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    March 2021: ASU scientists determine origin of strange interstellar object

    'Oumuamua, which flew past Earth in 2017, is likely a fragment of nitrogen ice from the surface of an exo-Pluto

    Research papers 1I/'Oumuamua as an N2 ice fragment of an exo‐Pluto surface I: Size and Compositional Constraints, Alan P. Jackson and Steven J. Desch

    and 1I/'Oumuamua as an N2 ice fragment of an exo‐Pluto surface II: Generation of N2 ice fragments and the origin of 'Oumuamua, Steven J, Desch and Alan P. Jackson,

    published in Journal of Geophysical Research: Planets, March 2021

    Press releases by Arizona State University and the American Geophysical Union

    Image credit: Painting by William K. Hartmann, based on commission from Michael Belton

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    March 2018: 'Oumuamua likely came from a binary system

    Interstellar asteroid that recently flew past Earth likely came from a system with two stars

    Note: No longer current

    Research paper Ejection of rocky and icy material from binary star systems: Implications for the origin and composition of 1I/'Oumuamua, authors Alan P. Jackson, Daniel Tamayo, Noah Hammond, Mohamad Ali-Dib, Hanno Rein

    published in Monthly Notices of the Royal Astronomical Society: Letters, March 2018

    Press releases by the University of Toronto, and the Royal Astronomical Society

    This was covered quite widely in the press, including The Associated Press, CBC News, The Guardian, and The Daily Mail

    Original content:

    Discovered on 19th October 2017 by the Pan-STARRS 1 telescope at Haleakala Observatory in Hawai'i, 'Oumuamua is an intriguing object. With an eccentricity of 1.2 and travelling at around 26 km/s relative to the Solar system it is the first confirmed body of interstellar origin to pass through the Solar system. In addition it is highly elongated, as can be seen in the artist's impression, and has displayed no detectable coma or tail-like activity, despite having passed within 0.25 AU of the Sun (within the orbit of Mercury), making it a volatile-poor asteroid rather than an ice-rich comet. It was this latter point that particularly interested me and my colleagues at the University of Toronto.

    The overwhelming majority of objects that are ejected from our own Solar system out into interstellar space are icy comets that originate from the outer regions like the Kuiper belt, not the inner parts of the Solar system where rocky asteroids are found. This is because the dominant contributors to ejecting material from the Solar system are Neptune and Jupiter, which are themselves in those outer regions. To be more efficient at ejecting material from the warm, inner regions we need a system with a different architecture to ours, one that has a large body in the inner regions. A Jupiter like planet in the inner parts of the system would work, but planet surveys have told us that Jupiter-like planets close to their parent stars are not very common. Binary stars on the other hand are common, with something like half of all stars being members of a binary or multiple star system. Moreover the companion star is there right from the very beginning of the life of the system, so material can start being ejected as soon as planetesimals form, rather than having to wait until a large planet can be formed. As such we found that material ejected from binary stars should dominate the population of interstellar bodies, especially for rocky ones like 'Oumuamua, which then means that 'Oumuamua most likely was born in a binary star system.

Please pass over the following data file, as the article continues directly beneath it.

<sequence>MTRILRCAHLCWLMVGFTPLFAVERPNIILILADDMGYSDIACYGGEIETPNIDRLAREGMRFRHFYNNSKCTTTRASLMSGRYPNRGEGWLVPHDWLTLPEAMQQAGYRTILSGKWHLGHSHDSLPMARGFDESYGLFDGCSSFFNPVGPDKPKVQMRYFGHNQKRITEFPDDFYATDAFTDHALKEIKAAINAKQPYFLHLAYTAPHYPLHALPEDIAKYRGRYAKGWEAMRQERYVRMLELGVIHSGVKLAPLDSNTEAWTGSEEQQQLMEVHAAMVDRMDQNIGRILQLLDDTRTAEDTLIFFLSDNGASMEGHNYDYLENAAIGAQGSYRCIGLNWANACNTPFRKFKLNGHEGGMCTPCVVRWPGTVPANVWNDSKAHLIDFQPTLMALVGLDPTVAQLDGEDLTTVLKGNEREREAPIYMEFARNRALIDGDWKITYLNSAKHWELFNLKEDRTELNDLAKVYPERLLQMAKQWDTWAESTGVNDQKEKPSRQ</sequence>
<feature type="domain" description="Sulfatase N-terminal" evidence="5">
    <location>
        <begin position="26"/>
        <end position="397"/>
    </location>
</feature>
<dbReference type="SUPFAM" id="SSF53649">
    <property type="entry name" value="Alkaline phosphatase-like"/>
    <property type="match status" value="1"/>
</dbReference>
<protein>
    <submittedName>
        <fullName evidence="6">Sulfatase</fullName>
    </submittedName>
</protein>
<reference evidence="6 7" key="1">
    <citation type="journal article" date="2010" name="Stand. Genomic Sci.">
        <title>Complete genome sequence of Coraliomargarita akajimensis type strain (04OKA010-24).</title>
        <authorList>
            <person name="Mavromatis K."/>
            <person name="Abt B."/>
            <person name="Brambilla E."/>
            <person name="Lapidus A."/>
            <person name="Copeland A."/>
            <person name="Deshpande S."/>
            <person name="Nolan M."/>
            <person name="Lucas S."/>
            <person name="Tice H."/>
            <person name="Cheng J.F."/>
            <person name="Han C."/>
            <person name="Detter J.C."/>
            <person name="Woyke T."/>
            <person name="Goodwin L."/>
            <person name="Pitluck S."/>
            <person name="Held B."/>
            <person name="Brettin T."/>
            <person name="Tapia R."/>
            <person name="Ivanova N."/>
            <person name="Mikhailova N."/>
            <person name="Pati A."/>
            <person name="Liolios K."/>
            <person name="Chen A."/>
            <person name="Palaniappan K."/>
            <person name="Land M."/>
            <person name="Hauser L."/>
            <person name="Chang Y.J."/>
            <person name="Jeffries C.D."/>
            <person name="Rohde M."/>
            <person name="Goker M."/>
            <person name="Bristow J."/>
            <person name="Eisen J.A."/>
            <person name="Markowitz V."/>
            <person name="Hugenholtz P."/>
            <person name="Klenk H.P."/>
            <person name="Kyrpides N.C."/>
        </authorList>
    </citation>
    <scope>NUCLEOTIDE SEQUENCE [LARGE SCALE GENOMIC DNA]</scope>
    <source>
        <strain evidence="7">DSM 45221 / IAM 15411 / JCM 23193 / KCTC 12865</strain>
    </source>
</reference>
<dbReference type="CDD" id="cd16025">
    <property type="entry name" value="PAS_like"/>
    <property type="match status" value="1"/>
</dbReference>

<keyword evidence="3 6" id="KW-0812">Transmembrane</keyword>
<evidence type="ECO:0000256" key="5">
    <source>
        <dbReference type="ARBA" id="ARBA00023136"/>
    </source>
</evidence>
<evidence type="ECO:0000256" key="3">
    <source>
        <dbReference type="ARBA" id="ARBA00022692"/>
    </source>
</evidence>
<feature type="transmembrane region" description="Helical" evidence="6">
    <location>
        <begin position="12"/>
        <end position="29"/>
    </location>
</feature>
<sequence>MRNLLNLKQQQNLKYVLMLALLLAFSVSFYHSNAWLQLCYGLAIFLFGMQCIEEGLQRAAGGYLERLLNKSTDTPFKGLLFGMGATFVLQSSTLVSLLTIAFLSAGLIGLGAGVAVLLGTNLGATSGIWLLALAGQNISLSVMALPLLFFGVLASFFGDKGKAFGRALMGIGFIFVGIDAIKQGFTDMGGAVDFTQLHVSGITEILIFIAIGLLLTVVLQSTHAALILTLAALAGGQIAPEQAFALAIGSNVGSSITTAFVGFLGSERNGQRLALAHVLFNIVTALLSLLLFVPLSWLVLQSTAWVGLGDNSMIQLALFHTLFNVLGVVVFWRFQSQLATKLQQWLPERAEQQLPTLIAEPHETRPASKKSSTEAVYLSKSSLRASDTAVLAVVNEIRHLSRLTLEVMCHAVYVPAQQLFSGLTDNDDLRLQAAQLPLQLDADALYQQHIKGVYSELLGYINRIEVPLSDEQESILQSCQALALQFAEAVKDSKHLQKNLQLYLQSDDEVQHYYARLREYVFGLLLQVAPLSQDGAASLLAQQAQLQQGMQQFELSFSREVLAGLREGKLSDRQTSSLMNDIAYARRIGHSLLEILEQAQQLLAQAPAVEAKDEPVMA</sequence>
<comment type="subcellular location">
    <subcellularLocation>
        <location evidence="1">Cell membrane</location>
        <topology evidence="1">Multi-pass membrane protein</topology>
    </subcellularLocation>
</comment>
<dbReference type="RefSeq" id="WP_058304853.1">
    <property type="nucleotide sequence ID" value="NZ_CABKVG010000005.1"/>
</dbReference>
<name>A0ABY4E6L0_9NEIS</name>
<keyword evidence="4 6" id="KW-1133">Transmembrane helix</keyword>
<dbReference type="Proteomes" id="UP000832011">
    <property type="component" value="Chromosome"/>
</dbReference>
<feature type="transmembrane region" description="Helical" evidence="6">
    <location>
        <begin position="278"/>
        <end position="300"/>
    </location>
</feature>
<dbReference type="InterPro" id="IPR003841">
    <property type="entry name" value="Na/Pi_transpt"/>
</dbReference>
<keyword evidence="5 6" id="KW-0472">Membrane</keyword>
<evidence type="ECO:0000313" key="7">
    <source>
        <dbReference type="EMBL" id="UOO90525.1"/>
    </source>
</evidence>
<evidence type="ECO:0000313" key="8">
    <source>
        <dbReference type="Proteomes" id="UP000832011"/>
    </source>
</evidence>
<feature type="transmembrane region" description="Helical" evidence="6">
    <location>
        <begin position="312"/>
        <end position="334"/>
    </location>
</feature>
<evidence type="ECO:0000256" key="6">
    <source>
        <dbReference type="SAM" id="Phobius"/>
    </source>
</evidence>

Further work later in 2018 by Micheli et al. showed that matching the trajectory of 'Oumuamua through the solar system required a comet-like non-gravitational acceleration, suggesting that 'Oumuamua might actually be a comet rather than a volatile-poor asteroid. See our more recent press release above for a more up-to-date hypothesis for this interesting object.

    Image credit: ESO/M. Kornmesser, artist's impression of 1I/'Oumuamua

Image Credit: ESO/M. Kornmesser, artists impression of 1I/'Oumuamua